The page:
Being in a couple, without kids, aged 50-65, and living in the west of the country makes people in France the happiest, a new major French study shows. Covid, unsurprisingly, caused happiness to dip.
In a newly-published, vast population study carried out before the pandemic, people in France scored their happiness at an average of 7.4 out of 10, showed l’Institut national de la statistique et des études économiques (Insee).
Perhaps predictably, being young, in good health, employed, and having disposable income made people happier.
But the study also showed some slightly less obvious, more intriguing findings.
Life satisfaction peaks at 50-65
The study showed that happiness peaks at the end of adolescence and continues to decline until age 50 – but at 50, it rises again and peaks before age 65, before declining again by age 80.
Living in the west of France
The happiest regions and cities were those in the west coast of the country (0.04 points higher). Happiness levels were higher from the Pyrénées‑Atlantiques to Finistère, with the exception of Morbihan.
Being French at birth
People living in France who were French at birth are slightly happier than people of foreign nationality at birth, or who acquired French nationality after their birth (0.3 points and 0.2 points happier respectively).
Non-French people happier in areas where there are fewer of them
People living in France who were not French at birth are happier in areas where the proportion of non-French people is lowest (0.2 points in the places with the least foreigners, compared to areas in which there are more immigrants).
Being in a couple, with no children
Being in a good relationship improved happiness levels, the study showed, but found that those without children were likely to be more content.
Stéphane Legleye, head of household living conditions at Insee, told Le Parisien: “Children are a joy when they arrive. But once you live with them, after the wonder has passed, they become a burden, especially in terms of organisation.”
Living in Paris and similar-sized cities and towns reduces happiness
Satisfaction levels are lower in Paris and in the outskirts of very large towns, such as Bordeaux, Toulouse, Lyon or Marseille, the study said.
General satisfaction is highest in towns and surroundings with 200,000 to 700,000 inhabitants, although satisfaction dips on the outskirts of some medium-sized towns too, including Béziers, Blois and Montélimar.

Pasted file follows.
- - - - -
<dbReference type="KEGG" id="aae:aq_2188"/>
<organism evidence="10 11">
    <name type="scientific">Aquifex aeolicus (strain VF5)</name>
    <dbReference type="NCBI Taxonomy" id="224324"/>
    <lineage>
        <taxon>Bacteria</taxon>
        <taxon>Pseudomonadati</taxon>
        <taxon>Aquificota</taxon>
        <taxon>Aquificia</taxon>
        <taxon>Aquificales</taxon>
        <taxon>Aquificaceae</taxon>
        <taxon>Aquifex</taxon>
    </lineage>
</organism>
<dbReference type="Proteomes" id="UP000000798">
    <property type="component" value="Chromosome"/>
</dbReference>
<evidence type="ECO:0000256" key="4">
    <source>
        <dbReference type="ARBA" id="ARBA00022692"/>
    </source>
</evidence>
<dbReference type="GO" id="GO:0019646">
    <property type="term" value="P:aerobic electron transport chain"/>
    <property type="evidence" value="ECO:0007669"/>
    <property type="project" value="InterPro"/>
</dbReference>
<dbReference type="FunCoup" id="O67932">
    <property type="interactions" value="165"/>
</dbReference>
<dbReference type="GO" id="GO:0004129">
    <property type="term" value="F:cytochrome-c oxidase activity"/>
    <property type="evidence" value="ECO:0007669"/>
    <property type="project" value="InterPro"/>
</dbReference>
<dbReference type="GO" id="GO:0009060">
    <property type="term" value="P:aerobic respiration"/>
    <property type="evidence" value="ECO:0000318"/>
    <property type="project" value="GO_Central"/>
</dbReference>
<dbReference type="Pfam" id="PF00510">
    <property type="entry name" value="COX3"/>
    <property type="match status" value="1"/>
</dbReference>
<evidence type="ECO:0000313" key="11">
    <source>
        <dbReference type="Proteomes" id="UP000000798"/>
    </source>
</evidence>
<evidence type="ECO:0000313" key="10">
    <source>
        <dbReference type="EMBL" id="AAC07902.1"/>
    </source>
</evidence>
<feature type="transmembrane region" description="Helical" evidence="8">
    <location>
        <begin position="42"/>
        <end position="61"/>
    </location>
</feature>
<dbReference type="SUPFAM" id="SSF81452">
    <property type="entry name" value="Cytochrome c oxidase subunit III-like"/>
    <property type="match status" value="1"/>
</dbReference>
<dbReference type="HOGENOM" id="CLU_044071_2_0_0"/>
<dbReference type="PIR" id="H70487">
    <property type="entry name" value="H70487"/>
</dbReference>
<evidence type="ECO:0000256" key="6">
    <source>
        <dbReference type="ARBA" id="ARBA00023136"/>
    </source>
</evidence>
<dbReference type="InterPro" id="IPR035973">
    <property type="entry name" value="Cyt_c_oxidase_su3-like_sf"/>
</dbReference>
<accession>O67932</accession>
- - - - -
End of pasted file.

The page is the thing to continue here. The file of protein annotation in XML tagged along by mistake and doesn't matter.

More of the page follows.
Men find more happiness in hobbies, women more in social relationships
Men are more likely to be satisfied by their hobbies and work (up 0.38 and 0.10 points respectively), while women report more happiness from regular visits to their friends and family (up 0.12). This may be because of social pressure, however, Insee said, rather than inherent gender differences.
Happiness levels began to dip in many places from 2017-2019 compared to 2010-2012
Happiness levels dropped in 2017-2019 in comparison by 0.14-0.23 points in Grand Est, Hauts-de-France, Brittany, Provence-Alpes-Côte-d’Azur and Nouvelle-Aquitaine; and by 0.23-0.34 points in Normandy, Pays de la Loire, and Centre-Val-de-Loire.
Satisfaction levels remained stable over the same time frame in Bourgogne-Franche-Comté, Ile-de-France, Auvergne-Rhône-Alpes, and Occitanie.
Only in Corsica did happiness levels rise by up to 0.33 points.
General satisfaction levels of life by region, between the years 2010-2012 and 2017-2019
The pandemic has had a marked effect on happiness, however, Insee said, looking at figures to the beginning of 2021.
In contrast to pre-pandemic studies, when average satisfaction was at 7.3 out of 10 in 2019, and 7.2 out of 10 in early 2020, the average result dropped to around 6.8 afterwards.
This is the lowest mark recorded by Insee since it started using the measure in 2010 (with 1 being “not at all satisfied” and 10 being “entirely satisfied”).
Usually, the score oscillates between 7.1 and 7.5.
Insee said that the considerable drop was linked to "lifestyle changes" and "anxiety" due to the pandemic, and had been felt "at all ages and in all social categories".